Chapter members will receive a 10% discount on all plants and can pre-order plants.

Download plant pre-order form for members. • LINK HERE • Deadlne is September 22.

The chapter needs many volunteers to help with set-up on Friday at 10:30 am
and/or during the plant sale on Saturday from 10 – 3 pm.
If you wish to volunteer, please contact Melanie Keeley at 559-799-7438 for more information.


DIY Native Plant Landscape Design Clinic

Saturday, October 27, 2018 from 9-2 pm
College of the Sequoias in Visalia

presented by Melanie Keeley,
Native Plant Specialist, Sequoia/Kings Canyon National Parks
and Cathy Capone, former owner of Cal Natives Nursery in Porterville,
Alta Peak Chapter Horticulture Chair

More details and registration information • LINK HERE

 

 


DIY Native Plant Landscape Design Clinic on Oct 27

Saturday, August 27, 2018 from 9-2 pm
College of the Sequoias in Visalia

presented by Melanie Keeley,
Native Plant Specialist, Sequoia/Kings Canyon National Parks
and Cathy Capone, former owner of Cal Natives Nursery in Porterville,
Alta Peak Chapter Horticulture Chair

With California’s unpredictable precipitation, it is time for new landscape style that will work in this hot, arid climate. California native plants use a fraction of the water that typical garden plants do, while being attractive and colorful as well. Designed for native plant novices, this class will help you learn practical applications related to 1) ditching your lawn, 2) tried and true native plants, 3) combining native plants for maximum color and effect, and 4) how to design your own drought tolerant native garden. Once a landscape plan is in place, the landscape can be installed in manageable steps. This class provides a great opportunity to transition from a high care, water indulgent garden into a natural, sustainable low water use, beautiful garden.

Registration Fee CNPS Members – $45, Non-members – $60

Pre-registration is required. Class size is limited.
Call Melanie Keeley at 559-799-7438 to register.

By joining the Alta Peak Chapter of the California Native Plant Society during the clinic, 
you will be eligible to pre-order your chosen native plants prior to our October 6, Annual Fall Plant Sale at a 10% discount.


photo of CA native annuals in the garden by Melanie Keeley

Giant Sequoia National Monument Field Trip on July 21

July 21, 2018 from 8 -3 pm

Lead by Barbara Brydolf, Alta Peak Chapter President

Come explore a Giant Sequoia Grove in the Sequoia National Monument above Springville. In the heat of summer, find shelter under the canopy of the giants. We will explore either the Wheel Meadow Grove above Camp Nelson or the Black Mountain Grove near Mountain Aire. We may see mountain misery (Chamaebatia foliolosa), thimbleberry (Rubus parviflorus), Hartweg’s wild ginger (Asarum hartwegii), and could see California tiger lily (Lilium pardalinum), stream orchid (Epipactis gigantea), scarlet bugler (Penstemon centranthifolius), and Scouler’s St. John’s wort (Hypericum scouleri).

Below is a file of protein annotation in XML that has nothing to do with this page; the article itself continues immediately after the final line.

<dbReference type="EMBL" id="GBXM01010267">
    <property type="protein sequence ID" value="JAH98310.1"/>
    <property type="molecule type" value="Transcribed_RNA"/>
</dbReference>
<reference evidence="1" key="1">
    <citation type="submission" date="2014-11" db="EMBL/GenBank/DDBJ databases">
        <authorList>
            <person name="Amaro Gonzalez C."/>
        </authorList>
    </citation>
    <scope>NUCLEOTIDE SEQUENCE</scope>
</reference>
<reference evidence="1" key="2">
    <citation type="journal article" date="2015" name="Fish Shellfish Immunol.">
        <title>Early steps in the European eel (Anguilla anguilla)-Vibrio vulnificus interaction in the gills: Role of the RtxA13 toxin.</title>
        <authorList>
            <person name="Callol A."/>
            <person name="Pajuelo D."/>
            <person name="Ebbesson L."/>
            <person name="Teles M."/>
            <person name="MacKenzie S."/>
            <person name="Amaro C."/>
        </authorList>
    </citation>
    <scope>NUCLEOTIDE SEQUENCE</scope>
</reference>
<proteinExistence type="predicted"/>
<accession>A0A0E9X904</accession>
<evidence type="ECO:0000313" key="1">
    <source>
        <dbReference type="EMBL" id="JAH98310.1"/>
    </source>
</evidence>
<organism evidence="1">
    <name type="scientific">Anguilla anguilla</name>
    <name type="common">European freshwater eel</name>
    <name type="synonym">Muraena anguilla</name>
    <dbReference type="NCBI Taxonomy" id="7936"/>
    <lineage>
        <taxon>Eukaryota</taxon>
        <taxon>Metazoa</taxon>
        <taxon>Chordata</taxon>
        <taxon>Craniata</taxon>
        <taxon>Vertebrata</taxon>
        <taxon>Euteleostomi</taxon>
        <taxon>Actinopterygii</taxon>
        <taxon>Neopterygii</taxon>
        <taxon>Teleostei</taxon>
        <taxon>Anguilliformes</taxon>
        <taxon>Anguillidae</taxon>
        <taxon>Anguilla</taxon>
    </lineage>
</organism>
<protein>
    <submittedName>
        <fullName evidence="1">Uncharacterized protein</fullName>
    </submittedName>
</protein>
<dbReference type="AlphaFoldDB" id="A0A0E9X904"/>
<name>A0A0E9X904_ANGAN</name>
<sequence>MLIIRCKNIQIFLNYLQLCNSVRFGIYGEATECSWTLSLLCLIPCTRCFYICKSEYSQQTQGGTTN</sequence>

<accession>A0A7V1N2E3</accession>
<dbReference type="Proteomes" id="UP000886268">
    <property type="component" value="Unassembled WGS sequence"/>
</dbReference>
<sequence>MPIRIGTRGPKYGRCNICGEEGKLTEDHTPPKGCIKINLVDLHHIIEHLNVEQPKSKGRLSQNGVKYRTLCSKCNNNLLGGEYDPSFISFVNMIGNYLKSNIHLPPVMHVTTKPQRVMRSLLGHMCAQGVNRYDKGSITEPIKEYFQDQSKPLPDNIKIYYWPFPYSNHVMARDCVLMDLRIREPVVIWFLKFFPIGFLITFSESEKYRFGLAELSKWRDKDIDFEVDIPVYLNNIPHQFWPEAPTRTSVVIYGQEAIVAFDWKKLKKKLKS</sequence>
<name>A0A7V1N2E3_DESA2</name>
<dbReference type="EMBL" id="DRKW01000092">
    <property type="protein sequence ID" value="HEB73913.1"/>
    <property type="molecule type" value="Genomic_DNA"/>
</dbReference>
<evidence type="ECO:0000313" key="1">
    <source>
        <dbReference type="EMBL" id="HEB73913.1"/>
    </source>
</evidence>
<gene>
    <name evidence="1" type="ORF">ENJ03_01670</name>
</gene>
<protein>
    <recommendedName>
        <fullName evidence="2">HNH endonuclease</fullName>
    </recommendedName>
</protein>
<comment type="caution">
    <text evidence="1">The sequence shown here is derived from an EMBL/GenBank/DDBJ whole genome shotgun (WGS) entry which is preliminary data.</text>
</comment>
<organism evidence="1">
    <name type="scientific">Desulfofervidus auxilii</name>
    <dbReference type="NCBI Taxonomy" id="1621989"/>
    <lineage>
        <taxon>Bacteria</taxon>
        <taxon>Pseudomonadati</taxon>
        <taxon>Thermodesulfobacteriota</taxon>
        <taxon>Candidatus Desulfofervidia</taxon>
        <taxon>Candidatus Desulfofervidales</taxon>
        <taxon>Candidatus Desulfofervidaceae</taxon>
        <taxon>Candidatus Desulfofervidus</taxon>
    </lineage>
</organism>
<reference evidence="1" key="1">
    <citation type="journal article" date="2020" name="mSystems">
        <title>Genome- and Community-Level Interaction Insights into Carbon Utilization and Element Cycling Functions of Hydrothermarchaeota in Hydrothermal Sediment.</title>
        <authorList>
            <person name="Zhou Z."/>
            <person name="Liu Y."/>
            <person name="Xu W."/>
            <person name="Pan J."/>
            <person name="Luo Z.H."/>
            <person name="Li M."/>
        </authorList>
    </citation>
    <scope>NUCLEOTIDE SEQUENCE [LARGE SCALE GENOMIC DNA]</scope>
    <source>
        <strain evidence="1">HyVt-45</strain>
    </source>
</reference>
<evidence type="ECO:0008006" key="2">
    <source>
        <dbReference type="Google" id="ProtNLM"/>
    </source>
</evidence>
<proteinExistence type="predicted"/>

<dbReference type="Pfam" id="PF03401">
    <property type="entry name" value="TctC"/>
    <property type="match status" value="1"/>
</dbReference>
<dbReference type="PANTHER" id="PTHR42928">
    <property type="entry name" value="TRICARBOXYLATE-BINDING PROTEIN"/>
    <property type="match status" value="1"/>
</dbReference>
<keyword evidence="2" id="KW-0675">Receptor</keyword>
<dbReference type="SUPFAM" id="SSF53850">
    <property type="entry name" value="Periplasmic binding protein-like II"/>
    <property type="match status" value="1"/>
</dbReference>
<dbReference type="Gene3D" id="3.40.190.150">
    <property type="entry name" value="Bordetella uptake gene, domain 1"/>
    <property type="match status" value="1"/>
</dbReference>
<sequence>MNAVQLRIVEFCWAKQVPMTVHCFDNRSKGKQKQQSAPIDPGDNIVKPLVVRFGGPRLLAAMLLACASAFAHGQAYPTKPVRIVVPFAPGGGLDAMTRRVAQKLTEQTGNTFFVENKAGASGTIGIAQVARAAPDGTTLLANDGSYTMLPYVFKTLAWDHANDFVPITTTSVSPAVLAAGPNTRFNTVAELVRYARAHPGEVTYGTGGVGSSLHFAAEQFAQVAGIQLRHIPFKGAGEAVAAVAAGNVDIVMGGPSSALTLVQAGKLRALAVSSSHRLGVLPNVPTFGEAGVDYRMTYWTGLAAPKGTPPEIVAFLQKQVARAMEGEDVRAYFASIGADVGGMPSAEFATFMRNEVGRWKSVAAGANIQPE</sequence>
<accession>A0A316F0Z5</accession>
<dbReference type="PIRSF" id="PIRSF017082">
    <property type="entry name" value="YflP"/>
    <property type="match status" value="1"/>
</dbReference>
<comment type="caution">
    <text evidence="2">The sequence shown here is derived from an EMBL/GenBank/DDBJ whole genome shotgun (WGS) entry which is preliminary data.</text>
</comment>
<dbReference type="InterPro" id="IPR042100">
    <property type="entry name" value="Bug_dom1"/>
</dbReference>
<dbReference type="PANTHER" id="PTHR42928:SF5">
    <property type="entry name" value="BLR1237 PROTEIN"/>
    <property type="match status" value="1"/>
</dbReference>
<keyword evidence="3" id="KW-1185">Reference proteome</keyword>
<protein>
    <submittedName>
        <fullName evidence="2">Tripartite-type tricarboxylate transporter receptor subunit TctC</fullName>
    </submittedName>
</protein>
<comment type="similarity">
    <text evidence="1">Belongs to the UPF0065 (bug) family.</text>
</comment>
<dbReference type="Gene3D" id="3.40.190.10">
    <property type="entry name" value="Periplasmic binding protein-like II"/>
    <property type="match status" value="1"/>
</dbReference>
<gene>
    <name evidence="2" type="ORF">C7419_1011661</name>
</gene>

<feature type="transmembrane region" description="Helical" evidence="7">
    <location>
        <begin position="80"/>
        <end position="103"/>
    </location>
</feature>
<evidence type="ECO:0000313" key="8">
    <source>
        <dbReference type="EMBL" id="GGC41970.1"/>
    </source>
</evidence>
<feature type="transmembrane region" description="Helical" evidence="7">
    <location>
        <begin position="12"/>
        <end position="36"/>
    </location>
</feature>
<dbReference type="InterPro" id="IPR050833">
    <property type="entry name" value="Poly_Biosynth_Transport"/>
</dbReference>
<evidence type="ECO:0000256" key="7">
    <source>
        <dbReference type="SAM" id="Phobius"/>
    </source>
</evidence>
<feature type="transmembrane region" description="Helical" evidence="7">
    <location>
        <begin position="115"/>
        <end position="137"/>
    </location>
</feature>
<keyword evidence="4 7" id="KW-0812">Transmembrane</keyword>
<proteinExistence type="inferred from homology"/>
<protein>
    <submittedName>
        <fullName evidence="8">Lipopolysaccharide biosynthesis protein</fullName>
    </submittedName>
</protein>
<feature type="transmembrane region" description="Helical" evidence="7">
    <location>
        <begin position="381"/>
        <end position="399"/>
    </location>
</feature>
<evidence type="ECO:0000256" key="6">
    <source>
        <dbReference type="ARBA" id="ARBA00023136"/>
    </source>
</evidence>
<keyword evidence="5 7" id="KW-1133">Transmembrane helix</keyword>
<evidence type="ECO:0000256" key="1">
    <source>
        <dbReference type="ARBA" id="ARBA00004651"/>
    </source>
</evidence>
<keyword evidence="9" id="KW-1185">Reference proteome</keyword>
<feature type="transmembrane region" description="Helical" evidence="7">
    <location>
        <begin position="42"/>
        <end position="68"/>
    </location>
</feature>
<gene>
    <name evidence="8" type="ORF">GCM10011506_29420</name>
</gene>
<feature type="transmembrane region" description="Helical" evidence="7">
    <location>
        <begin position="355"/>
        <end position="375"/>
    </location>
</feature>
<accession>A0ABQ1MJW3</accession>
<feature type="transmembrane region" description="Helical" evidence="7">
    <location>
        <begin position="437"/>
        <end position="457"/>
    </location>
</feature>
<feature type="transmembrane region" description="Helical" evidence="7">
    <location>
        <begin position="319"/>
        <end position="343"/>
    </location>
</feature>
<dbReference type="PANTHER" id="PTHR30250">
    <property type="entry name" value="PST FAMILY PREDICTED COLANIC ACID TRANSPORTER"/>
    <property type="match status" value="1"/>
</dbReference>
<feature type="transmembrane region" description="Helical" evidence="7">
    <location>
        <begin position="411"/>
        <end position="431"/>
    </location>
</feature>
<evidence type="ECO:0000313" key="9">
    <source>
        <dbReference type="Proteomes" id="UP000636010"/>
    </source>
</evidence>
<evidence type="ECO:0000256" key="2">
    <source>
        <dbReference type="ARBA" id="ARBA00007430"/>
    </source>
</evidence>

Meet at the Springville Veterans Memorial Park, on the right side of Hwy 190 between Gifford’s Market and the Fire Station in downtown Springville. We will carpool and caravan up the highway. Expect as much as a five mile hike over varied terrain and elevations around 4500-5500 feet.

Bring lunch and water. Wear sturdy shoes and be prepared for sun and mosquitoes.

For more information, contact Barbara Brydolf at bbrydolf@gmail.com or 559-359-2827.

photo via Valley Public Radio
fron an episode of Here and Now with Ezra David Romero,

Big Meadow Wildflower Field Trip on June 23


Saturday, June 23, 2018 from 8:30 am – early afternoon
Lead by Mary Merriman, Alta Peak Chapter Rare Plant Chair
and Denise Griego, Alta Peak Chapter Secretary

Explore the high altitude flora of Sequoia National Forest Hume Lake District, located between Giant Forest and Grant Grove. Big Meadow has the highest altitude with accessible roads in Tulare County. Its subalpine flora is dominated by lodgepole pine, white/red fir forest on exfoliated granite. 
It will still be late spring there! We may find a few relatively rare plants, such as Tulare County buckwheat and Sierra bleeding heart and we may find several kinds of monkey flowers although they are more unpredictable in dryish years. Wet meadows hide many floral treasures throughout the season. Shady stream banks harbor a variety of shrubs.

From Three Rivers area, meet at the Veterans Memorial Building on Hwy 198 at 8:30 am for carpooling. Try to bring the fewest number of cars possible. From Visalia area, we will be taking the shorter route up Hwy 180 through the Kings Canyon entrance. If you are coming from Visalia area, contact Mary Merriman at 559-679-9152 or marymtnspirit@gmail.com for directions up Hwy 180 or for ride-sharing, especially if you do not have a park pass. There is now a $35 entrance fee to the National Parks, so be sure to bring your annual or senior pass.

Meet on the Big Meadow road at 10:30 am at the first parking lot (map link here). There is only one way to turn at the Big Meadow Road but it has a fairly small sign. About 1/4 mile up the Big Meadow road, there is a gate (which will be open) and large parking lot on the right with an outhouse where we will start. We will mostly be driving or walking with no significant hiking but plenty of uneven ground so wear sturdy boots. Bring lunch, water, sunscreen, hat, layered clothing (mornings can be cool), field guides and a lawn chair for lunch.


Big Meadow photo by Denise Griego

 

Native Tree Planting along the Tule River Parkway

Saturday May 12, 2018 from 8 am – 12 noon

Sponsored by the Tule River Parkway Association, Noon Rotary of Porterville, City of Porterville,
Porterville Unified School District and Alta Peak Chapter of the California Native Plant Society

Help is needed to advise teams of high school students as they plant 23 or more native trees along the Parkway path, including valley oak, California sycamore, western redbud, and Fresno ash. Please wear sturdy shoes and wear sun protection. If possible, bring a shovel to share. Water will be provided.

Meet at at the Sears parking lot on Jaye Street just south of the river in Porterville.
For more information, and to sign up, please contact Cathy Capone at cathycaponemail@gmail.com or 559-361-9164.

[photo of redbud branch in bloom © Cathy Capone]